Once again, thank you again for your comments, they have been very interesting.

In my experience it is useful to stick with one agent type and make the strategy of an individual a variable. It saves huge amounts of hassle at various points - e.g. only one population needed, mutation becomes really straightforward, analysis of the population is much easier, etc. Plus it makes it a lot easier to extend the model later on to for example mixed or more complicated strategies.

I think I decided on multiple agent types simply as a path of least resistance when I was first implementing this, given that I had never used Agents.jl before and I wasn’t considering mixed strategies to be an option. Certainly your points are not falling on deaf ears, however, as I think in the future I will consider implementing agents as you suggest.

There’s a general point to be made here, BTW, concerning the difference between modelling and implementing and how OOP advocacy has consistently and annoyingly tried to blur that difference, but I’ll not get into that.

I think that’s a very legitimate criticism of OOP and a very interesting conversation to have. I myself come from a data science background using mostly R which, for all the `mlr`

team has done to encourage it, has a pretty awful OOP system. I’ve read a lot about how OOP “changed how software engineering was done by allowing for larger and better software to be written” followed by a “citation needed”.

With all of that said, I think the OOP paradigm fits well into agent based simulation, at least it’s the one that comes most naturally when I first think about it. Are you suggesting modelling can be done better without OOP, or simply that one should consider modelling more removed from the implementation step?

I think there are many problem domains where OOP is a very, very useful method. However, specifically in the context of modelling and simulation I have over the years become more and more wary of it.

There are different aspects to this:

On the conceptual level OOP tends to push your thinking towards splitting a problem into separate objects and looking at their behaviour into isolation. That is very useful for software engineering but not so much for modelling dynamic systems where most stuff happens in the *interactions* between things.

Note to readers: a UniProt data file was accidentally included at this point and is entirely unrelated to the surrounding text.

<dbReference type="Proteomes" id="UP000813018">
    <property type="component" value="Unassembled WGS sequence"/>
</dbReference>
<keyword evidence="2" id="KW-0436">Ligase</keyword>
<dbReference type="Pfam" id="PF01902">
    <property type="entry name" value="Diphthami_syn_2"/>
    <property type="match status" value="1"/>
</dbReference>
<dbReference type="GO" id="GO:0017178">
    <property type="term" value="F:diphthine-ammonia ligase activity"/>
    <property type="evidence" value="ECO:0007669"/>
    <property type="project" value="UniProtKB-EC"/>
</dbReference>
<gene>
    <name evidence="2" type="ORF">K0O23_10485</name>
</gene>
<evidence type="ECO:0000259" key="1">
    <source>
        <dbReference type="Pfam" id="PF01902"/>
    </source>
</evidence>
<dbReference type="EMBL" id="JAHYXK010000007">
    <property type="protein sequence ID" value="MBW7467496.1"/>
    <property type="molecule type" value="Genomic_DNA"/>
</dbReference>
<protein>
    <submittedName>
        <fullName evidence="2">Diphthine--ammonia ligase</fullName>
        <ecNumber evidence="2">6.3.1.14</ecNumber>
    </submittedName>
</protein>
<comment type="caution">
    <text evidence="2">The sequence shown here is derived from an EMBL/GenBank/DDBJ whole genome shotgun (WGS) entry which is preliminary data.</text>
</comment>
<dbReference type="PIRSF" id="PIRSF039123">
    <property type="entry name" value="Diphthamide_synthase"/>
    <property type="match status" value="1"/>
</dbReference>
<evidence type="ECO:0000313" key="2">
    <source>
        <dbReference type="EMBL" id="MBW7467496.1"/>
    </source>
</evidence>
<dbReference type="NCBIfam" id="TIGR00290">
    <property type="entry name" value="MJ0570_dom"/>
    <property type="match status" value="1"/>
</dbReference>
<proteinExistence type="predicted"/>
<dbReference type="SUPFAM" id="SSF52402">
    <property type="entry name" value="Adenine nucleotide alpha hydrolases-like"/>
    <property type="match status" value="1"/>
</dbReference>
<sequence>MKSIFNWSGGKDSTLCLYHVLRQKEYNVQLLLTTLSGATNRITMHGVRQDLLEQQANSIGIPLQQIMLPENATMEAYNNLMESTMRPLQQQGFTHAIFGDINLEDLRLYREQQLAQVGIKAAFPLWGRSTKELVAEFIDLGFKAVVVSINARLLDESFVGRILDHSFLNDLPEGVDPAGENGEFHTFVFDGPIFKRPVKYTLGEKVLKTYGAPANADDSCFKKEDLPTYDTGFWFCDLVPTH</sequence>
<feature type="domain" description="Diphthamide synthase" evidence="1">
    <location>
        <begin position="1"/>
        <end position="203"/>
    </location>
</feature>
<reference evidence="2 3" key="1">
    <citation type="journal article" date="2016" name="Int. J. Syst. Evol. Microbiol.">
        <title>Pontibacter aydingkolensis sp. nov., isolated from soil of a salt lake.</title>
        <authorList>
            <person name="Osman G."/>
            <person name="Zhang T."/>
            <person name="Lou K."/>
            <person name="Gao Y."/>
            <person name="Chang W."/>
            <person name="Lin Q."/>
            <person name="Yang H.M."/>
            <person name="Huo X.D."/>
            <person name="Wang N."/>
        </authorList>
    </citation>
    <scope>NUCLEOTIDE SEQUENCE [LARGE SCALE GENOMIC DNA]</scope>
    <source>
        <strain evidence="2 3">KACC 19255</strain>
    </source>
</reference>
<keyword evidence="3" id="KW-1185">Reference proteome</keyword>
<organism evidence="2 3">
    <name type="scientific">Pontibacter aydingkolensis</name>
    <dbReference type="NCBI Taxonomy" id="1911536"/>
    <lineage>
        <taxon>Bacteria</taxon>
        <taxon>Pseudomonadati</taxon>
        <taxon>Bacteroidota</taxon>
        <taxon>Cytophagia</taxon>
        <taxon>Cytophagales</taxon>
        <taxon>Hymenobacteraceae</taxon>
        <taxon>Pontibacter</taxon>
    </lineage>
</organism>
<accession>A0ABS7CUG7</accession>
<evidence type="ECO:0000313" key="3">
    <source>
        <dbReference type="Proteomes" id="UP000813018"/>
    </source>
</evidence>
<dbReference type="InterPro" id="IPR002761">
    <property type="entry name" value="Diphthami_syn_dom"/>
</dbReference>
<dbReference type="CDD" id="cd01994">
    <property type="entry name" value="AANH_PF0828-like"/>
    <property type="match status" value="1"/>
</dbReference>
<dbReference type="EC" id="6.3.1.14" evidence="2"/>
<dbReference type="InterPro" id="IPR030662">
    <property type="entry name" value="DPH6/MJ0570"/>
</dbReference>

On the practical level OOP leads to code that separates the meat of the behaviour of a model into lots of different pieces that usually even live in different files. This makes it hard to get a good overview of what’s happening in a model.

Finally OOP can tempt you into thinking that coming up with various kinds of objects and giving them behaviour *is* modelling. It basically encourages what I call a “naive theory of modelling” where you try to “describe” a system and the more accurate your description the better your model. In my experience this is in particular a problem with empiricists who start modelling. Making them understand that a model is not a picture but a glorified mathematical theorem is hard work ;-).

2 Likes

It’s rather interesting that the first OOP language was Graham Birtwistle’s Simula discrete event simulation language!

1 Like

You asked for a book or article. I can’t think of one whose theme is, “how to use a stochastic model to answer questions about a system.” I can give specific examples. You could look at Bayesian inference to ask how distributions of the input parameters create a distribution of the outputs. You could look through the machine learning tools to see if you could make an ML model that predicts output metrics from a series of stochastic runs, given a set of input parameters. You could try to program a simple stochastic optimization to ask which parameter values lead to a given model answer. There are some pointers in “Hybrid simulation–optimization methods: A taxonomy and discussion” by Figueira and Almada-Lobo (2014), if you can get hold of that.

I like that you’re describing this problem. The promise of OOP is that objects will interact in ways that are natural, but there is an insidious disagreement between OOP’s definition of state and a stochastic process’s definition of state. In OOP, state change happens when an object receives a message (function call). In stochastic simulation, a change of state is the change *to the whole system* when an event happens. (It’s a Semi-Markov [X0, T0] to [X1, T1].) That event could involve several OOP messages sent, and it becomes difficult to reason about what a transition represents in the system.